Gallbladder carcinoma (GBC) is a rare and deadly disease. The only curative option is a total surgical resection. If the disease is inoperable, palliative combination chemotherapy with gemcitabine-cisplatin remains the standard of care. We present here a case of a 47-year-old gentleman diagnosed with metastatic GBC who saw a complete resolution of his disease with seven cycles of standard gemcitabine-cisplatin chemotherapy. This case illustrates the importance of multidisciplinary care to explore all available options to provide optimal and tailored patient care.
Gallbladder carcinoma (GBC) is an uncommon and poorly understood disease with only 500 reported cases in Canada in 2010 . The aggressive nature of GBC makes it extremely difficult to control. In the management of inoperable GBCs, i.e. locally advanced and metastatic disease, combined gemcitabine-cisplatin (gem/cis) chemotherapy remains to be the standard of care. Unfortunately, the overall survival (OS) in the aforementioned setting remains less than 12 months . Often in clinical practice, due to this poor prognosis, patients tend to forego any further treatment. However, we present here a case of an extraordinary response leading to clinical resolution of metastatic GBC using standard gem/cis chemotherapy.
In 2013, a 47-year-old Native American man presented to his family doctor complaining of a three-month history of epigastric and right hypochondrial pain. His background medical history was only significant for obstructive sleep apnea. He denied any hepato-pancreato-biliary diseases. He was not taking any regular medications. He had no family history of cancer and was working as a firefighter. He drank 1-2 units of alcohol per day and was a former smoker of 20 pack years. The patient underwent an abdominal ultrasound (US) at his local hospital, which found a mass in his gallbladder. He was subsequently transferred to our tertiary cancer center to undergo further investigation and potential treatment planning. The patient’s baseline physical examination was unremarkable and his laboratory investigation only showed a mild microcytic anemia with normal hepatic function panel. Tumor markers, carcinoembryonic antigen (CEA) and CA 19-9, were also within normal ranges. Further staging by magnetic resonance imaging (MRI) was performed, which showed a nodular and contrast-enhancing mass of 47 mm x 58 mm x 72 mm, involving the posterolateral gallbladder and extending to the abdominal wall muscle and liver segments 4B and 6 (Figure 1).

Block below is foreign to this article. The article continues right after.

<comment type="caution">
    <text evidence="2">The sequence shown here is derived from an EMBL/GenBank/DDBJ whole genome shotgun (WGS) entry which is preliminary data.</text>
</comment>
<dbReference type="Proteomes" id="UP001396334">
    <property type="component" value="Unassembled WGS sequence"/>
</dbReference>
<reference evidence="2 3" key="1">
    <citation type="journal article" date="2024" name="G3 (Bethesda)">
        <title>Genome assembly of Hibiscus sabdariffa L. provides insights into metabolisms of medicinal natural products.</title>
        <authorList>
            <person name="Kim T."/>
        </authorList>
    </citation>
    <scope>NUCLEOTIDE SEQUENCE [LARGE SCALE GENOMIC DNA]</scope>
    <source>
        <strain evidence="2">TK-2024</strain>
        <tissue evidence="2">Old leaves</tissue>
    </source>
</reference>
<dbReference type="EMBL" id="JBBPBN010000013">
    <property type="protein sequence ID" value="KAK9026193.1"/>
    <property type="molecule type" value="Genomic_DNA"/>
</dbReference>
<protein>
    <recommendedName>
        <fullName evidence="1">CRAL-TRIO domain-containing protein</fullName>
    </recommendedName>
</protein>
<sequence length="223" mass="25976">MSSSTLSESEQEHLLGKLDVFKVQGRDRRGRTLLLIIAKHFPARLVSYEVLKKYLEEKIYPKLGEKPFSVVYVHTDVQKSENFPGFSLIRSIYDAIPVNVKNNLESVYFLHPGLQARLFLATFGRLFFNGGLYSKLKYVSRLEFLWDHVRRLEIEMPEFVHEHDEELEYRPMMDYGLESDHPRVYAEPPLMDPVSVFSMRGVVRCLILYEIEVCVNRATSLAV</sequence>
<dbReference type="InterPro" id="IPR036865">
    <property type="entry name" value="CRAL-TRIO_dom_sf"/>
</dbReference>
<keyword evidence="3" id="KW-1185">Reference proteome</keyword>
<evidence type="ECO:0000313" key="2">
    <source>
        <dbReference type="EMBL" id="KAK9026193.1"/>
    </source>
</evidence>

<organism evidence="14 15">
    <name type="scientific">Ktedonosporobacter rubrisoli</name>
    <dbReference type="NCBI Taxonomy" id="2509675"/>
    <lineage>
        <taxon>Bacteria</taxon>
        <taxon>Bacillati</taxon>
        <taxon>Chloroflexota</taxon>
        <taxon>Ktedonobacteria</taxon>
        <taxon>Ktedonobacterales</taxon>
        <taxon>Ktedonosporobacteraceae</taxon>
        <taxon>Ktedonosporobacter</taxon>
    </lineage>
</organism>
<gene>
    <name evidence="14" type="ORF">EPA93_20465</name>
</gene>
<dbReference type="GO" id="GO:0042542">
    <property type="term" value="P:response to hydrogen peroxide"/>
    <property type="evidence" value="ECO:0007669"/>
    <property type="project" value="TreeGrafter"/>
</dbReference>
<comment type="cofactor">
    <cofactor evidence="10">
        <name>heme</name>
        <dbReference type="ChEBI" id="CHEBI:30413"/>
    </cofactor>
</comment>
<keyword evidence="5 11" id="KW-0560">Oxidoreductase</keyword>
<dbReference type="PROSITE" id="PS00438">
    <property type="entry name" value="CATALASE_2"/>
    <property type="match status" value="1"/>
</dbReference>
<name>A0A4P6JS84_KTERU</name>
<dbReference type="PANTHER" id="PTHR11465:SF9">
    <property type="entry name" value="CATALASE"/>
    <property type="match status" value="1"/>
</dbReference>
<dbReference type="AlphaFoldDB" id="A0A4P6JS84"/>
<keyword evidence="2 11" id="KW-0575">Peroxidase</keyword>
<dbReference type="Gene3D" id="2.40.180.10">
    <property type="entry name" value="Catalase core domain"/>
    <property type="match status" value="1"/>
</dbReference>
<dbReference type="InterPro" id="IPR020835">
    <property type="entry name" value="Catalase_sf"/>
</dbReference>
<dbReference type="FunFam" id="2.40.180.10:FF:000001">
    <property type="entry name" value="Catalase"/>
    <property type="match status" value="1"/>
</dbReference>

This was all suggestive of a malignant process. An ultrasound-guided biopsy was performed to pathologically identify the lesion; however, the resulting analysis was equivocal. The patient underwent a full workup with a computed tomography (CT) scan of the chest and upper and lower endoscopy, which did not reveal other abnormalities. After a multidisciplinary discussion, the patient was scheduled for a right trisegmentectomy with gallbladder resection. In preparation, the patient underwent a percutaneous embolization for right portal venous system without any complications. Upon exploration in the operating theatre, both hilum and hepatic artery lymph nodes were found to be positive for metastatic deposits; an intraoperative frozen section demonstrated extensive infiltrate by moderately differentiated adenocarcinoma consistent with gallbladder primary neoplasm. At the time of the surgery, no peritoneal metastases were found. Complete tumor resection was aborted. The medical oncology team saw the patient one month postoperatively for palliative treatment planning. His physical examination was unremarkable with the exception of a well healing abdominal scar and mild hepatomegaly. His Eastern Cooperative Oncology Group (ECOG) performance status was 0. His staging thorax, abdomen, and pelvis (TAP) CT scan revealed an intraluminal gallbladder mass with invasion into the peritoneum, right transversus abdominis muscle, and liver segments 4B and 5 (Figure 2). Unlike the initial MRI, several porta hepatis lymph nodes were now enlarged. No other disease was seen.
The patient was started on a combined chemotherapy regimen of gemcitabine (1,000 mg/m2) and cisplatin (25 mg/m2) on days 1 and 8. Halfway through the fourth cycle, the patient was re-staged with a TAP CT scan, which demonstrated significant interval improvement (Figure 3).
At that time, no sizable masses or disease was seen in the peritoneum, muscle, lymph nodes, or liver. With these findings, the patient continued another three cycles of chemotherapy, completing seven total cycles. Overall, he tolerated the treatment well with only Grade I mucositis.